Princess Diana

Is there anyone alive who doesn’t know that Princess Diana died in a horrendous auto accident entering a tunnel near the Pont de l’Alma?  It happened 21 years ago this past August.  Emerging from the Alma-Marceau metro and walking towards the bridge (Pont de l’Alma), you have to pass a large flame that to this day is always covered with flowers and photos of  Princess Di.

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Several times a week, I cross Pont de l’Alma coming from the American Library headed to the metro and home.  I’m often with someone else and I always ask, pointing at the site, “Do you know what that is?”  Usually I get back “A memorial to Princess Diana?” or “I’m not sure, what?”  Having come to Paris many times over the last 50 years, I knew that that monument had been there before Princess Di died.  But I didn’t know what it was.  So I asked someone.

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It is the flame that our Lady of Liberty, given to the US by the French, holds for all peoples, immigrants and others, to see as they enter the Port of New York.  “Erected in 1986, the 12 foot metal fire is a made of copper covered in actual gold leaf. Donated to the city by the International Herald Tribune, the flame officially commemorates not only the paper’s hundredth year of business as well as acting as a token of thanks to France itself for some restorative metalwork which the country had provided to the actual Statue of Liberty. Even with the air of global familiarity emanating from the sculpture like heat from a flame, the site has taken on a grimmer association in recent years.”   AtlasObscura.com

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Princess Dianna had her tragic accident just under the monument and not knowing where to express grief, people began putting flowers, photos and expressions of love at the base of the flame.  The younger generations have no idea why it was originally constructed.IMG_1983.jpg      Almost every day and, certainly on the anniversary of her death, something new is added.  I’ve passed the flame when flowers were six inches deep.  There is always a crowd around the Flame, always there for Diana and not Lady Liberty.  Today, many people think the Flame was built for Diana.IMG_1701 2.jpg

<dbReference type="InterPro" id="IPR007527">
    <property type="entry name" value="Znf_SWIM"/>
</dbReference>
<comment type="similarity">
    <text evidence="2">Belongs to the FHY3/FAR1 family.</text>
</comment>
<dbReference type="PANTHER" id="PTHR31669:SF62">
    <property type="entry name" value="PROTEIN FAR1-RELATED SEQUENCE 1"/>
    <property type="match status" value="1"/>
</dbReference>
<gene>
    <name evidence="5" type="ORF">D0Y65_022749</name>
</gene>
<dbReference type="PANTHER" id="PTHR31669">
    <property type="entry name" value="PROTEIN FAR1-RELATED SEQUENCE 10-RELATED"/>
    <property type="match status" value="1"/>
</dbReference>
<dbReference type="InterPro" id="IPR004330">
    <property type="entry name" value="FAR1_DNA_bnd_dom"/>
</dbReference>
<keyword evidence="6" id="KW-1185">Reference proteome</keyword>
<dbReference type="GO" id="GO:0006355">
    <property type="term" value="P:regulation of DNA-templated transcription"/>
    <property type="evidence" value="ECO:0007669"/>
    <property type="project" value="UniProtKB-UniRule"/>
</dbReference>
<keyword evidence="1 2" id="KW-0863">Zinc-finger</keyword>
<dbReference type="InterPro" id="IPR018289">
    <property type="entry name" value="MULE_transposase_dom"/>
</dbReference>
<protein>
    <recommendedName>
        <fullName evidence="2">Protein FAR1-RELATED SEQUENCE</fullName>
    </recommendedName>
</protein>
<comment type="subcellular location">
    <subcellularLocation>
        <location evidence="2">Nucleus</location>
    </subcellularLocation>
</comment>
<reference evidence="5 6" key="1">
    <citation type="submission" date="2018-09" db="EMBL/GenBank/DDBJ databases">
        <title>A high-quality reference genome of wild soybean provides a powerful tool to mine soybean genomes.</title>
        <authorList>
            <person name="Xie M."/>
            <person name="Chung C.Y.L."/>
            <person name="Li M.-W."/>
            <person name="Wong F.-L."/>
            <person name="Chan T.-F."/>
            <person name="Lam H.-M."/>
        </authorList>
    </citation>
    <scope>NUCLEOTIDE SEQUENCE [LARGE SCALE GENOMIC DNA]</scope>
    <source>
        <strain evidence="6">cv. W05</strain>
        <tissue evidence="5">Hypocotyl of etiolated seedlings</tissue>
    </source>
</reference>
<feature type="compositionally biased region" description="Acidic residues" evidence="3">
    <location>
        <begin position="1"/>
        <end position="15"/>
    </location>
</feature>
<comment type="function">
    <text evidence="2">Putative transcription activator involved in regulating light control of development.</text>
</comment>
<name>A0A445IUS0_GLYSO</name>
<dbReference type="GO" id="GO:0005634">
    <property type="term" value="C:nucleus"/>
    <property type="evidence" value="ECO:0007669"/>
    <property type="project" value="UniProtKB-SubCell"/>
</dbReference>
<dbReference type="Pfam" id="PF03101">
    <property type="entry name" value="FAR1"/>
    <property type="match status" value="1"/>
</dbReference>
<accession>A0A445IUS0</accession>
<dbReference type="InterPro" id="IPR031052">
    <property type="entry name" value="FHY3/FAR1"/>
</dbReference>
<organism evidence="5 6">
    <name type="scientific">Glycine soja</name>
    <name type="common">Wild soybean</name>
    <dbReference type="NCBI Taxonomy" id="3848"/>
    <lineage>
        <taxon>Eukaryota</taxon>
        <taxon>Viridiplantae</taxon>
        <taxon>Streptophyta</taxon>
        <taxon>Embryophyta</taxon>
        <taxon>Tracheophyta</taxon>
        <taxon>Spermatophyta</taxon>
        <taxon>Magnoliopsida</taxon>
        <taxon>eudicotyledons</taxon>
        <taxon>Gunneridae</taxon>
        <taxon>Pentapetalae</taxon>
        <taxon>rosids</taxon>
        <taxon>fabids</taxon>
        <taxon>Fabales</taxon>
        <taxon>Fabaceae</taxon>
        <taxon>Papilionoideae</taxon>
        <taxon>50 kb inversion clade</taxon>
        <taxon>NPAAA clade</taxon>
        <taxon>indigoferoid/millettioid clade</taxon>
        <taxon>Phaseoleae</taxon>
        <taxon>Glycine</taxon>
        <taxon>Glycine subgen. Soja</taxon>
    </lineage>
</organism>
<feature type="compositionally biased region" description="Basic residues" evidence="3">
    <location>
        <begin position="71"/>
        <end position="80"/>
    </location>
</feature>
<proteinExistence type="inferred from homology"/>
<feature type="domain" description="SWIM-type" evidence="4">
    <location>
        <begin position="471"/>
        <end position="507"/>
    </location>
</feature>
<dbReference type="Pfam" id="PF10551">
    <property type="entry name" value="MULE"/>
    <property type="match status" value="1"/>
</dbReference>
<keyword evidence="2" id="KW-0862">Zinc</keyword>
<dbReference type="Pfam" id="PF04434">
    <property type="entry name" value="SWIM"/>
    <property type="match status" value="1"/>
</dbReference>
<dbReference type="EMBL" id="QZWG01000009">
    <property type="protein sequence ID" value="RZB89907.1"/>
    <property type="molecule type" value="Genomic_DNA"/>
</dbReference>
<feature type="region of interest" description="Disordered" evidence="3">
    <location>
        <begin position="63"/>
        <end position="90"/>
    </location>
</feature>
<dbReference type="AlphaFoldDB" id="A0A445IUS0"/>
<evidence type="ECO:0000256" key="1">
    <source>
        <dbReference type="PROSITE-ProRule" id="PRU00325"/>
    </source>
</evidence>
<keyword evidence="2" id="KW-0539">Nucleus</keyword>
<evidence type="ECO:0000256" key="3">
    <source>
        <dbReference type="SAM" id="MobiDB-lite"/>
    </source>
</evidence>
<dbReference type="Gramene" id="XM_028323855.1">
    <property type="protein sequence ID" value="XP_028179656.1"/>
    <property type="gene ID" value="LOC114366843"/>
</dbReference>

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Thirty-two years after the Flame was built, relations between France and the US are not very good.  President Trump has refused to meet with President Macron when he arrives in France Sunday to commemorate the 100th Anniversary of the end of WWI.  Vigils are being planned for Saturday night and all day Sunday protesting Trump’s behaviour and the lack of liberty in the US at the moment.

The Flame now seems to represent tragedy.  On a smaller scale–that a Princess died underneath on the roads of Paris and on a much grander scale–Liberty being exchanged for Autocratic rule and Dictatorship.  Trite as it sounds, one can only hope that the flame of liberty never goes out and there is always hope.

A bientôt,

Sara

Go out and Vote–Democracy depends on you.

I hope the New York Times will forgive me for posting a part of Saturday’s editorial.  It is too long to put the whole thing here but it is good.

“It’s also true that when more people vote, the electorate becomes more liberal. If Americans voted in proportion to their actual numbers, a majority would most likely support a vision for the country far different from that of Mr. Trump and the Republicans in Congress. This includes broader access to health care, higher taxes on the wealthy, more aggressive action against climate change and more racial equality in the criminal justice system.

Republicans are aware of this, which is why the party has gone to such lengths to drive down turnout among Democratic-leaning groups. A recent example: In North Dakota, the Republican-led Legislature changed the law to make it harder for Native Americans to cast a ballot.

It comes down to this: Democracy isn’t self-activating. It depends on citizens getting involved and making themselves heard. So if you haven’t yet cast a ballot, get out and do it on Tuesday, or earlier if your state allows early voting. Help your family, friends and neighbors do the same. Help a stranger. Vote as if the future of the country depends on it. Because it does.”    NYTimes Editorial, Nov. 3, 2018

Unknown-3.jpegI have had quite an education in the last two months.  Thanks to my sister, Margaret Somers, University of Michigan; Nancy MacLean Duke University and Malcom Nance a retired Intelligence Officer, my eyes have been opened to what I’m sure many others have seen but I hadn’t.  The rise of market fundamentalism and, perhaps, the end of Democracy as we know it.  Or as Malcolm Nance said when I heard him speak at the American Library “It’s possible that Tuesday will be the end of the American Experiment”